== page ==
Messaging between actors is asynchronous. An actor sends a message to another actor and then resumes processing whatever messages are in its “inbox.” The receiving actor might return requested data at a later point; if so, it would place that data as a message in the original actor’s inbox. Because state is not preserved by the original actor, the messages frequently include data that can assist the actor in re-establishing context. For example, a program might use an actor to look up a phone number for an individual. The program receives a person’s name in its inbox and sends back a message with the phone number. To provide context, it will typically send back both the person’s name and the phone number, so that the requesting actor can decide what to do next. The required duplication of data shortly is a topic I’ll touch on shortly.
The actor model is highly effective for parallel programming because it is highly configurable and highly scalable. The language that initiated the current interest in actors is Erlang*. It was designed by the Swedish phone company, Ericsson*, to operate its phone routing switches. So, actors can definitely scale.
Actors also get rid of the problems of locks and mutual exclusion that torment traditional native threading. They do this by sending immutable data to threads. In other words, when data is sent to an actor, no other actor can touch or change it in flight. Only the receiving actor can modify it. This aspect requires that developers think slightly differently about program design, but it becomes second nature after a while to keep data changes within actors and to send only immutable data in messages.
This approach is not very different from the kind of programming used in service-oriented architecture (SOA), in which messages are sent to various Web services. If you were to view a program as a collection of asynchronous Web services, you would essentially have an actor-based program in the large.
An additional advantage of this model is that because actors are the fundamental computational unit, development and testing are frequently greatly facilitated. That is, developers can validate an actor’s operation in isolation by testing all possible messages it can be sent. Code now comes close to being provably correct.
The one principal downside is the one mentioned earlier: data frequently must be duplicated. I mentioned this in connection with preserving state across asynchronous operations. A second downside is that data is not shared. Typically, it is not placed somewhere to be operated on by various actors; rather, actors process the data and then send it to another actor for further processing. So the data, in various states of transformation, can move between actors several times before the program completes. Despite this, actor-based parallel programming is highly efficient, fast, and enables highly customized data operations to take place without recourse to locking mechanisms.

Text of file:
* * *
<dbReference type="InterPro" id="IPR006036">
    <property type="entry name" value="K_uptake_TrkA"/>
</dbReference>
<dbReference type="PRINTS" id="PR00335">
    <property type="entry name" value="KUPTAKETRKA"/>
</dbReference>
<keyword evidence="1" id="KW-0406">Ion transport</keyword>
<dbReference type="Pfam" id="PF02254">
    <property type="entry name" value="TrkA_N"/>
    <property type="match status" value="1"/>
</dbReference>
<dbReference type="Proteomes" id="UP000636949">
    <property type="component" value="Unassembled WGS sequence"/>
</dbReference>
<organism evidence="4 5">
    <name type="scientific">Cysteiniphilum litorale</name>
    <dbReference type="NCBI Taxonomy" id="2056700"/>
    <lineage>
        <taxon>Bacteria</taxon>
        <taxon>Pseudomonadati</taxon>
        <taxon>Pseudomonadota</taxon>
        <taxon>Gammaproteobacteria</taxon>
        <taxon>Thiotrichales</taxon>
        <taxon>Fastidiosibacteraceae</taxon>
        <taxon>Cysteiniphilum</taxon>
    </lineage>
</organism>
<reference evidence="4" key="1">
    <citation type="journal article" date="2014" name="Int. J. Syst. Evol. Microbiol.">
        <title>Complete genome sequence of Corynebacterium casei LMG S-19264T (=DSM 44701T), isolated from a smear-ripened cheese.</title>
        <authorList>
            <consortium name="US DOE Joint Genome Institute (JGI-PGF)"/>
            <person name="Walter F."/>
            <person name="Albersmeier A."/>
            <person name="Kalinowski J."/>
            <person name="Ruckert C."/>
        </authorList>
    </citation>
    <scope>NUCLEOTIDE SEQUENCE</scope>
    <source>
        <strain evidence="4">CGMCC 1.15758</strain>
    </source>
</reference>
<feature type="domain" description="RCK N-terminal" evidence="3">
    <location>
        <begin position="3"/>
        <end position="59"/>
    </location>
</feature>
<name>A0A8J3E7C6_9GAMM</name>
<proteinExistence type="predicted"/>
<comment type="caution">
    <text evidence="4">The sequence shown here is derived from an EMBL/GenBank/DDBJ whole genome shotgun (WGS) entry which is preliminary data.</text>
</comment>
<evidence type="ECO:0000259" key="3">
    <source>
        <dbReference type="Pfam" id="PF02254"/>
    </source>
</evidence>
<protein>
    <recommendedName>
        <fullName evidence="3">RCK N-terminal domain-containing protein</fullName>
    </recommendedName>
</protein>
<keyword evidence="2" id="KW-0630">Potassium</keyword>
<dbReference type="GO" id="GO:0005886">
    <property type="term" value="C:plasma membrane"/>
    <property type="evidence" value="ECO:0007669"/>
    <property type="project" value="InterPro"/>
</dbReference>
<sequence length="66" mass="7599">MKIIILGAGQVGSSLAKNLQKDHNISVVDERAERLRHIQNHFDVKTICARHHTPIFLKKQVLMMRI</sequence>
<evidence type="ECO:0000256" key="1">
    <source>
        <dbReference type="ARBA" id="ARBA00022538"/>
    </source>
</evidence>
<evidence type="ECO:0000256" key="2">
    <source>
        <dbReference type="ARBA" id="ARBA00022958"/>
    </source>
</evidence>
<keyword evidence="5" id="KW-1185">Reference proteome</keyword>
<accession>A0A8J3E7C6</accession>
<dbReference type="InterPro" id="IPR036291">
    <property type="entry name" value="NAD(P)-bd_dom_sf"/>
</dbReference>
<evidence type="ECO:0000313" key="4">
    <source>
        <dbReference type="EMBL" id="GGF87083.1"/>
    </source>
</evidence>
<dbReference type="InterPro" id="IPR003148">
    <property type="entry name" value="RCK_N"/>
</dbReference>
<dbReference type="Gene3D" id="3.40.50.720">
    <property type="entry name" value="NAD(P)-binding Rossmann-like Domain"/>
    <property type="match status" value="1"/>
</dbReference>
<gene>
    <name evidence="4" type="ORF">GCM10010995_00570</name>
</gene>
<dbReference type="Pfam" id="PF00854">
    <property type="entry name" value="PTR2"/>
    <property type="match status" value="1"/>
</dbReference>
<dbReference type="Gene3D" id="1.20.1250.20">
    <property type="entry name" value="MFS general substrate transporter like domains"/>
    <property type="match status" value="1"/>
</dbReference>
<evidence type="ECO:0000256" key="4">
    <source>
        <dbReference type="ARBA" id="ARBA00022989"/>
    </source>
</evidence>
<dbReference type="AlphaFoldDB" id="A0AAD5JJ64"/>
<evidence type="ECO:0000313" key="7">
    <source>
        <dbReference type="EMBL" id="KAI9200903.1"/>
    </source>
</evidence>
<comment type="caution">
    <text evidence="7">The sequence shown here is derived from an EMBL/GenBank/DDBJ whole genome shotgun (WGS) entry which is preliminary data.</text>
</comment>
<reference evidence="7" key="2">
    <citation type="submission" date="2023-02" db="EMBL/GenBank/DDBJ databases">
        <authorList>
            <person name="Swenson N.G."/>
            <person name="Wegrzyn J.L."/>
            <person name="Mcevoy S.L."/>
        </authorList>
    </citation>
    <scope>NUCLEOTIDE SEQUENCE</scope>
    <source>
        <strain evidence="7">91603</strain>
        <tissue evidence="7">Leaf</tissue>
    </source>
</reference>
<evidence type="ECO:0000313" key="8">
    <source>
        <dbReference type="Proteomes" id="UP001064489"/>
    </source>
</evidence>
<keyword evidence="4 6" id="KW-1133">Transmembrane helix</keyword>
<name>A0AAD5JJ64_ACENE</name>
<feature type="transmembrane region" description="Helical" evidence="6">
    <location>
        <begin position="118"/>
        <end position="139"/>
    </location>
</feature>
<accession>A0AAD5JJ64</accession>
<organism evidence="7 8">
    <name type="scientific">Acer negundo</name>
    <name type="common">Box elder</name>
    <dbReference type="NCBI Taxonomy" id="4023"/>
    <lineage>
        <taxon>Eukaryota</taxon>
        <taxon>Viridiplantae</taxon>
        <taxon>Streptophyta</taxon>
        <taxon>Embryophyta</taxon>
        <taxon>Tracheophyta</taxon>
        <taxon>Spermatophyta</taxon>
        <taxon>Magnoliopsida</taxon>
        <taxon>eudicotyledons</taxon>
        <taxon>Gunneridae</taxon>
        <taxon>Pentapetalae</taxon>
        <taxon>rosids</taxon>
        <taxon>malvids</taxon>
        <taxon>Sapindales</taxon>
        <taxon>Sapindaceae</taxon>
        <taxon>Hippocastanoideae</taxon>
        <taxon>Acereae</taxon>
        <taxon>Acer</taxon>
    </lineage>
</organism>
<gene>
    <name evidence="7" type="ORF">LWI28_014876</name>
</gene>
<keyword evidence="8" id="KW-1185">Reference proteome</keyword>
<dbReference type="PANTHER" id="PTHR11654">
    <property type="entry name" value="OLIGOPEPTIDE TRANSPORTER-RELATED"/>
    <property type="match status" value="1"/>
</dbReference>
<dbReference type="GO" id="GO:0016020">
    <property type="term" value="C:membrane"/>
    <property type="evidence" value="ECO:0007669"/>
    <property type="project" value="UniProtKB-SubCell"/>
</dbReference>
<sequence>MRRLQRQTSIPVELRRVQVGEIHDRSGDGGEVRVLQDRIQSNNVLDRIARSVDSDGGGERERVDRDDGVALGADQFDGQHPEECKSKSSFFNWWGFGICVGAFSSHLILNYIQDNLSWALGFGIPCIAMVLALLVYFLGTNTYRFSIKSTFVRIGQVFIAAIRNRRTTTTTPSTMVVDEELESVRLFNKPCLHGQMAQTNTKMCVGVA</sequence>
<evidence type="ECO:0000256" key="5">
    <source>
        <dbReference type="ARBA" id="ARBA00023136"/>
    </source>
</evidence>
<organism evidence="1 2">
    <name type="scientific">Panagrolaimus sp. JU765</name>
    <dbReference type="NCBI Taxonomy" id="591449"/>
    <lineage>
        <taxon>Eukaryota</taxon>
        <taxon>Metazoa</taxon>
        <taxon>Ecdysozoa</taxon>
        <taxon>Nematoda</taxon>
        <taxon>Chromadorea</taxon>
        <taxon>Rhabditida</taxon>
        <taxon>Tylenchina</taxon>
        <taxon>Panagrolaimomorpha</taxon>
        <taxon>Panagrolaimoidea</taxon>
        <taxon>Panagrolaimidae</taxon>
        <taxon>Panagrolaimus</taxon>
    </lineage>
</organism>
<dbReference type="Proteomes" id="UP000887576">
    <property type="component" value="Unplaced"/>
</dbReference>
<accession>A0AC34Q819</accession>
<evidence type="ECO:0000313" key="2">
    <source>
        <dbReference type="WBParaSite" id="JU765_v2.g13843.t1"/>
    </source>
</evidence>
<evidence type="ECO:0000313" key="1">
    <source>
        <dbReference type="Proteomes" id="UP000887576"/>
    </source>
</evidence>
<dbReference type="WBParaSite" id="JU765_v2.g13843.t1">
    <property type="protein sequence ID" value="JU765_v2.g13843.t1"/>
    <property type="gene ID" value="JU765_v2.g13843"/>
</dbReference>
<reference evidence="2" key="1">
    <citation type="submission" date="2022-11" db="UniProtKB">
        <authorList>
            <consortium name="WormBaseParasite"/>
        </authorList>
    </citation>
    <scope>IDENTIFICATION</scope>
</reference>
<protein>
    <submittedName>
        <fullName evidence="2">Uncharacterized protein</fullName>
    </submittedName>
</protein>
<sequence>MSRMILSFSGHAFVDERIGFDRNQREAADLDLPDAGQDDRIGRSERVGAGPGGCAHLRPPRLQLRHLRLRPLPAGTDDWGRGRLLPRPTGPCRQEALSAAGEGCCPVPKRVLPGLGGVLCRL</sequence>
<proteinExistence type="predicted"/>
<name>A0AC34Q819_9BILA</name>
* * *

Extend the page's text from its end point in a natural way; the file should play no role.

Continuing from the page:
Because of this, actors are appearing in many new languages. For example, on the JVM, Scala* and Fan* both have actors; Groovy* will do so by end of year. For pure Java* enthusiasts, there are two actor frameworks http://en.wikipedia.org/wiki/Kilim and http://osl.cs.uiuc.edu/af/. In the .NET* world, Microsoft*’s Parallel Computing Platform team has been investigating actors. An article on their work as it might appear in Visual Studio* 2010 can be found here.
Users of Intel® TBB are also trying to create an actor framework based on the library, but as yet those efforts are embryonic.
While actors are an excellent general-purpose option for concurrent programming, there are other options for certain specific kinds of data management tasks.
Many data visualization problems take the form of handling substantial amount of data and reducing it to smaller data sets that summarize the data contents. Two common examples might be reading in text and producing a word frequency histogram, or reading voter’s ballots and summarizing in a table the counts for each candidate.
These problems are well suited to a technology known as MapReduce*, which was implemented by Google* (although previous similar technologies had been designed by Teradata*, a company that specializes in large, share-nothing parallel data management).
In the MapReduce model, data is read in large blocks and sent to individual processes. These processes then map the data to an intermediate summary form. This intermediate form is then sent to other processes where it is reduced into the final data form.
Using the example of the counting word frequency: Large blocks of text are read in and sent to individual processes, which create word lists. These word lists are then sent to other processes where they are sorted and tallied. These results are then summed by a final process that creates the desired histogram of word frequencies in the text. Because the word lists are generated and tabulated throughout the process, it’s possible to see the results as they are generated.
MapReduce has several aspects in common with actors: it is a shared-nothing model, meaning that data in transit is immutable. Secondly, communication between processes is handled via message passing. And, finally, it should be noted that like actors, MapReduce scales very, very well. In this paper, Google engineers discuss running MapReduce on large clusters and grids. In one example the engineers present, 2000 machines were used to perform 200,000 map operations across 5,000 tasks. Clearly, such scalability would be hard to duplicate using traditional approaches.